Kimchi, kombucha, sauerkraut, tempeh, miso, kefir and sourdough breads; what do these have in common? They are lacto-fermented foods. Fermentation is the conversion of sugars (plant carbohydrate, starches and fiber) into alcohol and organic acids by yeasts or bacteria, under anaerobic (no oxygen) conditions. Historically, fermentation was utilized as a preservation technique. During the growing season when foods were plentiful, they would be fermented and stored for consumption during the winter months.
Fermented foods contain the beneficial bacteria Lactobacillus acidophilus. These lactobacilli are ubiquitous, present on the surface of leaves and roots of plants growing in or near the ground. Bacteria use the sugars in foods as food. In the process of metabolizing the sugars, the bacteria produce several byproducts. The main byproduct, lactic acid, acts as a preservative by inhibiting the growth of other putrefying bacteria. Other byproducts include short chain fatty acids (SCFA). SCFA are important for maintaining intestinal epithelial barrier function, regulating proliferation and tumor suppression. In the immune system, SCFA have several anti-inflammatory effects but are also important for stimulating immune function.
Research has identified a long list of health conditions that may be helped by consuming lacto-fermented foods, including colitis, constipation, diarrhea, gas, gastric reflux and heartburn, Crohn’s disease, gum disease, and high cholesterol. Recent studies have also shown a positive effect of probiotics from fermented foods on autism and obesity.
The process of fermentation also breaks down food into a more easily digestible form. For example, soybeans, are high in protein but difficult to digest without being fermented. The fermentation process breaks the proteins down into amino acids, which are readily digestible. Traditional Asian foods like miso, tempeh and tamari (soy sauce) are all products made from fermented soybeans. Additionally, the process of fermenting foods increases the amounts of some vitamins and minerals in foods, including biotin (B7), nicotinic acid (B3), riboflavin (B2), thiamine (B1), vitamin B12, and vitamin K2.
All grains contain a compound called phytic acid. The phytic acid can block the absorption of calcium, zinc, iron, magnesium and other minerals, which may lead to mineral deficiencies. Soaking and fermenting grains before cooking them will neutralize the phytic acid creating a far more nutritious grain. Other toxic chemicals found in foods that can be eliminated by fermentation include oxalic acid, prussic acid, nitrites, nitrosamines and glucosides, permitting the safe(r) consumption of some foods.
The main lacto-fermented food in Europe is sauerkraut. However, fermented foods are not restricted to cabbage. Cucumbers, beets and turnips are also foods for fermentation. In Russia and Poland one finds pickled green tomatoes, peppers and lettuces. The Japanese, Chinese and Koreans prefer pickled preparations of nappa cabbage, turnip, eggplant, cucumber, onion, squash and carrot. For example, Korean kimchi, is lacto-fermented cabbage with other vegetables and seasonings, and is traditionally eaten on a daily basis. The fermenting of fruit is less well known but, nevertheless, found in some cultures. The Japanese are noted for fermented umeboshi plums, and the peoples of India ferment fruit with spices to make chutneys.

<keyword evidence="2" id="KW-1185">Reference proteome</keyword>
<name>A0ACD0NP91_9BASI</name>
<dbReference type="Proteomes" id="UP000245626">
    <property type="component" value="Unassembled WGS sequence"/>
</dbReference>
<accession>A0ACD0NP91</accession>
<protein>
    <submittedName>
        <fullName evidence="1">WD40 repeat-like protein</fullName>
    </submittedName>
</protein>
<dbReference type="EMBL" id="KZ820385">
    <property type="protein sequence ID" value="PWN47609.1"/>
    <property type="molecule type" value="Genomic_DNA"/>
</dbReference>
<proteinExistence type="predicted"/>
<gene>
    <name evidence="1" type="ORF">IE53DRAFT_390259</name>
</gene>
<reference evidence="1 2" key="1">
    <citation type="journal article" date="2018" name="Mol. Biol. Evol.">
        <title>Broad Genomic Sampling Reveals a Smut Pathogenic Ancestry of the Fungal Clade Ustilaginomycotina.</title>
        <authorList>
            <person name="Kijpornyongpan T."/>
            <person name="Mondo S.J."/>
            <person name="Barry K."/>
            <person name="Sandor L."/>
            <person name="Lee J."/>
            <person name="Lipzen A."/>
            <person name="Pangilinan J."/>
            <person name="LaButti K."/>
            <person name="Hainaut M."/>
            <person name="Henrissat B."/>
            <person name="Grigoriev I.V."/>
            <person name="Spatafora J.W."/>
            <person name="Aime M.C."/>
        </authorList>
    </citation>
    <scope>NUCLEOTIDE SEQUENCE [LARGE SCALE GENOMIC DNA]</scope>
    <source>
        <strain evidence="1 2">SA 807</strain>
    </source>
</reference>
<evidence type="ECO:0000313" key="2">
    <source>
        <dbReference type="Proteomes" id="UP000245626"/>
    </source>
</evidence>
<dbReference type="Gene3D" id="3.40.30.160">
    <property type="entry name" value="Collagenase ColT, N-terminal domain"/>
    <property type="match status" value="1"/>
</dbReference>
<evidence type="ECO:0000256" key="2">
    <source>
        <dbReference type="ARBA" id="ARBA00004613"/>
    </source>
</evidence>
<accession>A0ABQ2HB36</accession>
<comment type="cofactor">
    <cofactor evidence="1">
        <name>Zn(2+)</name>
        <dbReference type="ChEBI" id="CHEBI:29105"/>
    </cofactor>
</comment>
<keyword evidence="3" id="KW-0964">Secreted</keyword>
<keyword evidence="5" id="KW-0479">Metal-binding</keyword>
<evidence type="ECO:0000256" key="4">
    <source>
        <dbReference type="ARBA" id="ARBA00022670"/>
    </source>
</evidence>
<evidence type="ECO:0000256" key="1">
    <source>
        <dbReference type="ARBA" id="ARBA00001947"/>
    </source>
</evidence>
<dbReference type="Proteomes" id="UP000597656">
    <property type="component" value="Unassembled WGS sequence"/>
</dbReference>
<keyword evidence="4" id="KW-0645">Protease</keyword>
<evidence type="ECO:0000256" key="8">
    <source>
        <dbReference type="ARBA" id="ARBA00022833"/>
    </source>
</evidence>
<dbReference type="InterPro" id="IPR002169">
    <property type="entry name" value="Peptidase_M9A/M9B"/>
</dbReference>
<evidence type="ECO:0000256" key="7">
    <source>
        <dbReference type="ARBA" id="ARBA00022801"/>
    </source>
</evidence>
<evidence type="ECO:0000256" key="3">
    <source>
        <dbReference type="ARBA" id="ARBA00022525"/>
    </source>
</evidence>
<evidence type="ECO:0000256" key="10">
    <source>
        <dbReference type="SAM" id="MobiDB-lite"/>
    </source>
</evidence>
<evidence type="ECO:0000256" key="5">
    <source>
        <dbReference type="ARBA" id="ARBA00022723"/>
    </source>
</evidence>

Eating fermented foods in a live state is a healthful practice, because it supplies your digestive tract with living cultures that are essential to breaking down food, assimilating nutrients, and providing fuel to intestinal and immune cells. However, many commercially available fermented foods have been pasteurized, in order to provide a consistent product to the consumer. Pasteurization is a process of heating food, to a specific temperature for a definite length of time, and then cooling it immediately. It is intended to slow microbial growth in food. Examples are yogurt, which is pasteurized after culturing (unless labeled “contains live cultures”); and sauerkraut, which has been pasteurized to extend the shelf life.
Lacto-fermentation is not an exact science, but an artisanal craft. Stop by the Ottawa Farmers’ Market for more information and resources on how to ferment at home. And to try some samples, of course.
Brewer Park, July 7, 2013, 10am-2pm
Westboro Byron Park, July 20, 2013, 10am-2pm
This guest post was by Jayda Siggers, the founder of EatWhole BeVital Nutrition, a nutrition consulting and food education practice, will be joining us at our Westboro and Brewer Park locations to answer your questions and to share her cooking and food preparation tips in her question and answer sessions, hands-on displays and demonstrations. For upcoming dates, please visit events. Jayda received her PHD in Clinical Nutrition from the University of Copenhagen focusing on neonatal gastrointestinal physiology, nutrition and immunology. Jayda is an advocate for whole foods, and science-based nutrition and contributes to multiple online resources about nutrition and wellness and healthy recipes.